A Powerful New Perspective in Coping with Autism
I think I may have found a book that may just change my life. “The Daily Stoic” has already helped me better manage stressful situations. My #1 goal for 2017 is to learn to live with stress and be happy in spite of it. Last year, I looked towards Buddhist teachings for help in this realm. After just 2 weeks of reading this book, I believe I have found a Powerful New Perspective in Coping with Autism and the everyday stress life throws at us.
Waking Up To Chaos
One morning this past week, I woke up and found myself in the middle of an already hectic situation. For some reason, my son’s iPad did not get charged overnight. It was dead, and he was at the beginning stages of a full-blown autism meltdown. My wife wanted to stay and help, but I sent her off to work so she could make it on time. Then, I began the task of trying to calm my son. It would be at least 2 hours before his security blanket would be charged enough for him to play.
Coping with Autism First Thing in the Morning
I was having trouble coping with autism this morning. It’s 6:30 in the morning, and Ethan is repeatedly saying iPad, iPad, iPad over and over and over. Despite my efforts to comfort and explain the problem to him, his mood continues to head downhill. He is getting more and more worked up as he does not understand why he can’t have his iPad.
Not Coping with Autism Very Well This Morning
As I sat there with him, I felt myself begin to succumb to the stress of this situation. I’m barely awake. It’s not even 7am, and I have a hysterical child to calm down. My mind starts spiraling towards all the things I have to do in the next 20 minutes before taking Gavin to school. Here are the thoughts as they began to dance around in my head:
“I don’t have time for this. I have to start getting stuff together. It’s shopping day. I need to get ready. We have to make the 45-minute drive into the city for groceries. Our fridge is bare and there’s an ice storm coming tomorrow. We need food. I can’t believe the iPad is dead. Ethan is going to be screaming in the car the whole drive there. This day is going to be awful. I still have to get the clothes out of the dryer and pack extra outfits for him and pack the diaper bag. I still have to make sure Gavin has everything he needs for school. Why won’t he would stop screaming.”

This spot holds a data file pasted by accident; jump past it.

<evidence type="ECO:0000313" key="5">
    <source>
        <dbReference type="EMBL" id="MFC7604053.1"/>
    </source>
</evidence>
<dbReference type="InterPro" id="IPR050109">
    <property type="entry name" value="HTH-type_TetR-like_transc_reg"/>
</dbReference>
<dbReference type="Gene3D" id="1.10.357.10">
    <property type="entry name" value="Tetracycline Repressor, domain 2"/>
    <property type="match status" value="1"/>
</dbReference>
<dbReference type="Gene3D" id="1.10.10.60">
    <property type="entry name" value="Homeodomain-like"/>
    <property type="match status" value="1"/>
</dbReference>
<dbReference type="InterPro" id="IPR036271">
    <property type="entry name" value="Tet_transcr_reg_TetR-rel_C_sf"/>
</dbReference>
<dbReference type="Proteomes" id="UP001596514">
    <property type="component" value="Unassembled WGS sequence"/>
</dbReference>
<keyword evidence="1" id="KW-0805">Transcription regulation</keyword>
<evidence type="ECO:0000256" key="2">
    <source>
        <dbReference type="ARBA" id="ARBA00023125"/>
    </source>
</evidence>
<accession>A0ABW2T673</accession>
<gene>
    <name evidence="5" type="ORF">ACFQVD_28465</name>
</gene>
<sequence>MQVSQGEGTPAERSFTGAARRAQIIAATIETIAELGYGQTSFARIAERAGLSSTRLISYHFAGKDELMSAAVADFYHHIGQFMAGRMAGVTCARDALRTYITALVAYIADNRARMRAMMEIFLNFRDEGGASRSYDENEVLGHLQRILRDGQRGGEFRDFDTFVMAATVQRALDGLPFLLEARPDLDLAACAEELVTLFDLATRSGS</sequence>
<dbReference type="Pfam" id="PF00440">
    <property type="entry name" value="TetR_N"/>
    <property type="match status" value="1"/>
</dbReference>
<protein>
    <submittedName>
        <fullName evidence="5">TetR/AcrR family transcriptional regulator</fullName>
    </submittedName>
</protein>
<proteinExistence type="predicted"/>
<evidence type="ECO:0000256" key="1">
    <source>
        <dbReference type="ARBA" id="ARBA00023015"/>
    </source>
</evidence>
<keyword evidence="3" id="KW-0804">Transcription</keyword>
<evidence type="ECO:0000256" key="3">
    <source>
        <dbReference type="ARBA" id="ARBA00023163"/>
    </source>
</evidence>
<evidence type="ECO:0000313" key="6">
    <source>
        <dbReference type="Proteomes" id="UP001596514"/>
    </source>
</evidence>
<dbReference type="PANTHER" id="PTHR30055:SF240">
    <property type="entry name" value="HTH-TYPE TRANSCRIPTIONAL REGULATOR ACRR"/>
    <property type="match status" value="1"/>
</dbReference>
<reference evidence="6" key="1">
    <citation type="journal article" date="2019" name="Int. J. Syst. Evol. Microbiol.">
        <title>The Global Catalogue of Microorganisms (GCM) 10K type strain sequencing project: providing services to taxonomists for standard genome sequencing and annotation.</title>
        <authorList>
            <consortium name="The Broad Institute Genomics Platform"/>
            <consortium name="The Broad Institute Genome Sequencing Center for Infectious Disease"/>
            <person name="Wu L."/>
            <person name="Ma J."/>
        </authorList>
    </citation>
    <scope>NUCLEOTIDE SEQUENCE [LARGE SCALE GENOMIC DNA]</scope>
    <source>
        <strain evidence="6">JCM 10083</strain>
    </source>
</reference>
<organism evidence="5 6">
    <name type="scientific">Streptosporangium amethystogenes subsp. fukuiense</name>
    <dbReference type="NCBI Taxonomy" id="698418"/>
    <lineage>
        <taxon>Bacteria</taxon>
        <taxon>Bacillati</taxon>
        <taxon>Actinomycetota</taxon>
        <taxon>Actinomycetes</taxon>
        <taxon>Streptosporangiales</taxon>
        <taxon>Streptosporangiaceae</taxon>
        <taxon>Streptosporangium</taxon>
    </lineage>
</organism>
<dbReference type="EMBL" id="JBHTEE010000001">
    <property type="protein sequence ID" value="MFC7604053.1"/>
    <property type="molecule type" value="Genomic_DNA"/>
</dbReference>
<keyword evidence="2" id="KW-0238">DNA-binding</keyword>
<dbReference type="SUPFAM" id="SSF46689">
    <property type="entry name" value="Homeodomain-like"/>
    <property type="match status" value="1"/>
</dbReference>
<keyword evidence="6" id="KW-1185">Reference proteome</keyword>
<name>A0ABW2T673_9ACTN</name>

The Daily Stoic to the Rescue
All these thoughts bounced around in my head within about 20 seconds. Then, I started to get angry at Ethan. Logically, I know he has autism, and it’s not his fault. But, my emotions are overriding logic right now, and I feel the anger boiling up from my belly. Thankfully, something I read just before going sleep the night before popped into my head: “This morning, remind yourself of what is in your control and what’s not in your control. Remind yourself to focus on the former not the latter.”
I Can Only Control My Response
Before I began to talk myself off the ledge, I took a deep breath, and said out loud very quietly, “I cannot control Ethan’s behavior right now. I can only control MY RESPONSE to his behavior.” That was the critical turning point that turned the entire day around. I began talking to Ethan very calmly & quietly, “your iPad is not ready. We have to wait until it’s charged up for you, but you can play on mine if you want…” These were the same things I was already telling him, but now, I was using a more soothing tone of voice. I began very gently running my fingertips down his arms & legs. He quickly began to settle, and he even showed a tiny smile as he said “tickle, tickle”.
This led me to go grab his sensory brush. Dry brushing is something I want to do for him, and this was the perfect time to start. I had him lay on the floor, and I began slowly brushing his skin as I counted to 10. He stopped asking for his iPad, and had a big smile on his face. He started counting to 10 with me. Then, he started wiggling and giggling as the brush began to tickle him. Because I was in a better state, it put Ethan in a better state. After 5 minutes, I gave him the brush, and told him I had to get ready. He let me begin to pack and get ready for the day. It was nearly and hour before he asked for his iPad again, and by then, it was ready.
Stoicism: Ancient Wisdom for Today’s Stress
The Daily Stoic brought me through an extremely stressful event. To put it a better way, this book brought me through what I perceived as a stressful event. If I had a better attitude from the beginning, that morning would have never caused me any pain at all. The book is designed similar to a word of the day type book. Better yet, it’s designed as a daily devotional to help teach people the wisdom of Stoicism. Each day you read a quote from one of 3 ancient Stoics: Seneca, Epictetus, or Marcus Aurelius. Then, the authors attempt to help laymen like myself understand what the heck that quote means. For example, the quote for the morning I described was: